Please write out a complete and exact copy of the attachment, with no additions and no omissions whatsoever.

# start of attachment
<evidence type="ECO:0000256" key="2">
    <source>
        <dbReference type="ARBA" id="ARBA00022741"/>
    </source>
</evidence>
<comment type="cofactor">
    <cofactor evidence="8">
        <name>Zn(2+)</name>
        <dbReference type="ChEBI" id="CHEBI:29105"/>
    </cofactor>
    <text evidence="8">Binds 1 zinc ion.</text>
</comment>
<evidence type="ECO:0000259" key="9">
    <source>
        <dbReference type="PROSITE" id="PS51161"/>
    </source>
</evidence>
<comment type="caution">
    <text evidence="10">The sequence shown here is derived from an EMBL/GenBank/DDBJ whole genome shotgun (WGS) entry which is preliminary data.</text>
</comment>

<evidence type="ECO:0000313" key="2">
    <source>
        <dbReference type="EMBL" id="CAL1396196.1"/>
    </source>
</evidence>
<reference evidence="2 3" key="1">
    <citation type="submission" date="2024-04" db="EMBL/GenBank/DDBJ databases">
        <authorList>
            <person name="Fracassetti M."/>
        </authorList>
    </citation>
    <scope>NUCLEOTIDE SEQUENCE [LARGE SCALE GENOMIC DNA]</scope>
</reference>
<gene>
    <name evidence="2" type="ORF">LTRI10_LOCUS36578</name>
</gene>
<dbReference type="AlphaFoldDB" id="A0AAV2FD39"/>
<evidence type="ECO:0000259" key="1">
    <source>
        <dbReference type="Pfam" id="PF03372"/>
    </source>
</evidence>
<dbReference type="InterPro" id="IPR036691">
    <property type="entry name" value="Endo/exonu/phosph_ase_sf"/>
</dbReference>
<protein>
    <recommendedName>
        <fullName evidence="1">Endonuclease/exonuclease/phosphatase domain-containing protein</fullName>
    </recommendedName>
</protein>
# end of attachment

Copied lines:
<evidence type="ECO:0000256" key="2">
    <source>
        <dbReference type="ARBA" id="ARBA00022741"/>
    </source>
</evidence>
<comment type="cofactor">
    <cofactor evidence="8">
        <name>Zn(2+)</name>
        <dbReference type="ChEBI" id="CHEBI:29105"/>
    </cofactor>
    <text evidence="8">Binds 1 zinc ion.</text>
</comment>
<evidence type="ECO:0000259" key="9">
    <source>
        <dbReference type="PROSITE" id="PS51161"/>
    </source>
</evidence>
<comment type="caution">
    <text evidence="10">The sequence shown here is derived from an EMBL/GenBank/DDBJ whole genome shotgun (WGS) entry which is preliminary data.</text>
</comment>

<evidence type="ECO:0000313" key="2">
    <source>
        <dbReference type="EMBL" id="CAL1396196.1"/>
    </source>
</evidence>
<reference evidence="2 3" key="1">
    <citation type="submission" date="2024-04" db="EMBL/GenBank/DDBJ databases">
        <authorList>
            <person name="Fracassetti M."/>
        </authorList>
    </citation>
    <scope>NUCLEOTIDE SEQUENCE [LARGE SCALE GENOMIC DNA]</scope>
</reference>
<gene>
    <name evidence="2" type="ORF">LTRI10_LOCUS36578</name>
</gene>
<dbReference type="AlphaFoldDB" id="A0AAV2FD39"/>
<evidence type="ECO:0000259" key="1">
    <source>
        <dbReference type="Pfam" id="PF03372"/>
    </source>
</evidence>
<dbReference type="InterPro" id="IPR036691">
    <property type="entry name" value="Endo/exonu/phosph_ase_sf"/>
</dbReference>
<protein>
    <recommendedName>
        <fullName evidence="1">Endonuclease/exonuclease/phosphatase domain-containing protein</fullName>
    </recommendedName>
</protein>